State Failed to Protect Citizens During Kenya Election Unrest – UN report
Photo: Allan Gichigi/IRIN
|Internally displaced persons prepare a meal at the Mathare police depot, Mathare, Nairobi|
NAIROBI, 19 March 2008 (IRIN) – Kenyan authorities failed in their responsibility to protect citizens when violence erupted after disputed presidential elections in December 2007, according to the Office of the UN High Commissioner for Human Rights (OHCHR).
“The scale of the violence and destruction indicates the failure of the Kenyan State to protect its citizens’ right to life, security and property during these events,” a report by an OHCHR fact-finding mission stated.
Released on 19 March, the report said the state should have taken measures to prevent unrest given that outbreaks of violence had already been witnessed in some areas in the run-up to the elections, inflammatory messages and threats had been circulated, and militia groups apparently organised before the polls.
However, government officials told the OHCHR team that outbreaks of violence of that magnitude had not been foreseen and the state was thus caught unprepared.
Parts of Rift Valley Province, which bore the brunt of the violence and forced displacement, also had a history of election-related violence, according to the report, prepared after a visit by the mission to Kenya between 6 and 28 February.
It is estimated that 1,200 persons died, many more were injured and over 300,000 were displaced during the violence. Some 42,000 houses and many more businesses were either destroyed or looted.
The report is highly critical of the police for using excessive, sometimes unjustified, force against demonstrators.
“Credible evidence suggests that there was a consistent pattern of police using firearms and live ammunition to respond to demonstrations and related violence in Kibera [Nairobi], Eldoret and Kisumu and that the police failed to abide by the principle of proportionality and of necessity,” the OHCHR team said in the report.
While politics was the main trigger for the unrest, other underlying issues that exacerbated the violence existed.
“According to most of those interviewed, ‘historical injustices’, mostly linked to land but also to real or perceived discrimination in access to job and other financial opportunities, were behind most of the expressions of inter-ethnic violence, especially in the Rift Valley.
“Those ‘injustices’ must be more thoroughly clarified and addressed to avoid that they be turned into divisive populist messages,” the report stated.
Factors fuelling the violence included poverty and disenfranchisement, according to the report.
Most of the violence followed the declaration by the electoral commission on 30 December that incumbent President Mwai Kibaki had won the poll against opposition challenger Raila Odinga. Odinga’s party immediately protested that the election had been rigged in favour of Kibaki.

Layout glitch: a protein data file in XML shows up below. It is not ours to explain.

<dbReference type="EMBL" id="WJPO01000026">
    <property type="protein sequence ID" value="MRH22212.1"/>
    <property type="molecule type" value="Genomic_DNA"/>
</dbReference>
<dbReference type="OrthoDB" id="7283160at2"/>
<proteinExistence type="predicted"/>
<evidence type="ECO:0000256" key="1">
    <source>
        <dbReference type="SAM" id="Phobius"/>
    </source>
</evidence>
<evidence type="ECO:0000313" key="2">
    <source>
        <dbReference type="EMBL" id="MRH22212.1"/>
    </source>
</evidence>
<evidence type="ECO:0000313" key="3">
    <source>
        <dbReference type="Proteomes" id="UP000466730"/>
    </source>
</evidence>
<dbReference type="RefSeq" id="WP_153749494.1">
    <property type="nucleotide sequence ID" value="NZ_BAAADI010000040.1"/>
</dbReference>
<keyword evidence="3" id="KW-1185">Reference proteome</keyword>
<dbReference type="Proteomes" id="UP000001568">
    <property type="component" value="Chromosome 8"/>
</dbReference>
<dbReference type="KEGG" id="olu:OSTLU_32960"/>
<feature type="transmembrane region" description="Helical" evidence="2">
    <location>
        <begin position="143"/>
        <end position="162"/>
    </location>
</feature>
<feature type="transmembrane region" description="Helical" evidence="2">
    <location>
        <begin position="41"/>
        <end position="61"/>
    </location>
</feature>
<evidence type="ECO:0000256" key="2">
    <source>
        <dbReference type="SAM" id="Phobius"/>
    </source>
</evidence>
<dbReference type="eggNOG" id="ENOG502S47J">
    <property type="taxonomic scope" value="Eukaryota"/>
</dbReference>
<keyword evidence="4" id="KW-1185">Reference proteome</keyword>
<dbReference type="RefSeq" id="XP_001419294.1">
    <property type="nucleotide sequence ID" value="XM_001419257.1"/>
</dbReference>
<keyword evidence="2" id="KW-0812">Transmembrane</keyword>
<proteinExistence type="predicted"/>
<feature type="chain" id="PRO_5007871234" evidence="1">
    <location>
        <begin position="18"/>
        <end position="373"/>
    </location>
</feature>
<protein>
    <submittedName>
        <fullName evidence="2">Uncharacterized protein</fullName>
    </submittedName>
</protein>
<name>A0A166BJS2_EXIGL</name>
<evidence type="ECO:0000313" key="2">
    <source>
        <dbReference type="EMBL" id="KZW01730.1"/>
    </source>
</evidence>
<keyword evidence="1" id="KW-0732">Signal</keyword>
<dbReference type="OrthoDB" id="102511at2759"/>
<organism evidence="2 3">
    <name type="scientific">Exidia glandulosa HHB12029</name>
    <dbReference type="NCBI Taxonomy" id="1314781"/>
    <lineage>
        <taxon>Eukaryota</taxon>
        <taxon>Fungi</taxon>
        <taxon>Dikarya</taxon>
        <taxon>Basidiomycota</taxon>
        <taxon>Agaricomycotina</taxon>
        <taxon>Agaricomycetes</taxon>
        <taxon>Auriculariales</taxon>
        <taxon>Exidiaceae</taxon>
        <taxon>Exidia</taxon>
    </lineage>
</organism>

Initial victims of the violence were mainly members of communities perceived to have supported Kibaki in the opposition strongholds of western Kenya. Reprisal attacks occurred against members of ethnic groups seen as opposition sympathisers in the central region where Kibaki drew most votes.
“Many individuals and organisations that met with the OHCHR Mission stressed the direct relationship between long-term violations of economic and social rights and the violent reactions to the flawed electoral process,” OHCHR noted.
|A OHCHR fact-finding mission prepared the report|
The legacy of a culture of impunity for organisers and perpetrators of past abuses was also identified in the report as having contributed to fostering the resurgence and persistence of violence and conflict in the country.
Calm has returned to most areas since a political agreement providing for a coalition government was signed between Kibaki’s Party of National Unity and Odinga’s Orange Democratic Movement.
The hundreds of thousands of people uprooted from their homes, however, remain in displaced persons camps around the country.
The political settlement, mediated by a team headed by former UN Secretary-General Kofi Annan, envisages the establishment of a Truth, Justice and Reconciliation Commission (TJRC) through an act of parliament.
OHCHR said there should not be any recommendation under the TJRC process for the granting of amnesty to anyone suspected to have committed gross violations of human rights.
“The United Nations rejects such amnesties and is therefore unable to provide support to institutions and mechanisms recommending or granting amnesties for gross human rights violations,” the OHCHR report said.
Kenya’s Internal Security Minister George Saitoti, has, however, said there would be no amnesty for anyone suspected of taking part in acts of violence.
“Anyone who killed a Kenyan, looted or burnt property has to face trial. To think of amnesty is to go against the constitution, which guarantees security and protection to all Kenyans,” Saitoti told reporters on 18 March.
The fact-finding mission identified three patterns of the violence – spontaneous, organised and retaliatory.
Full report: www.ohchr.org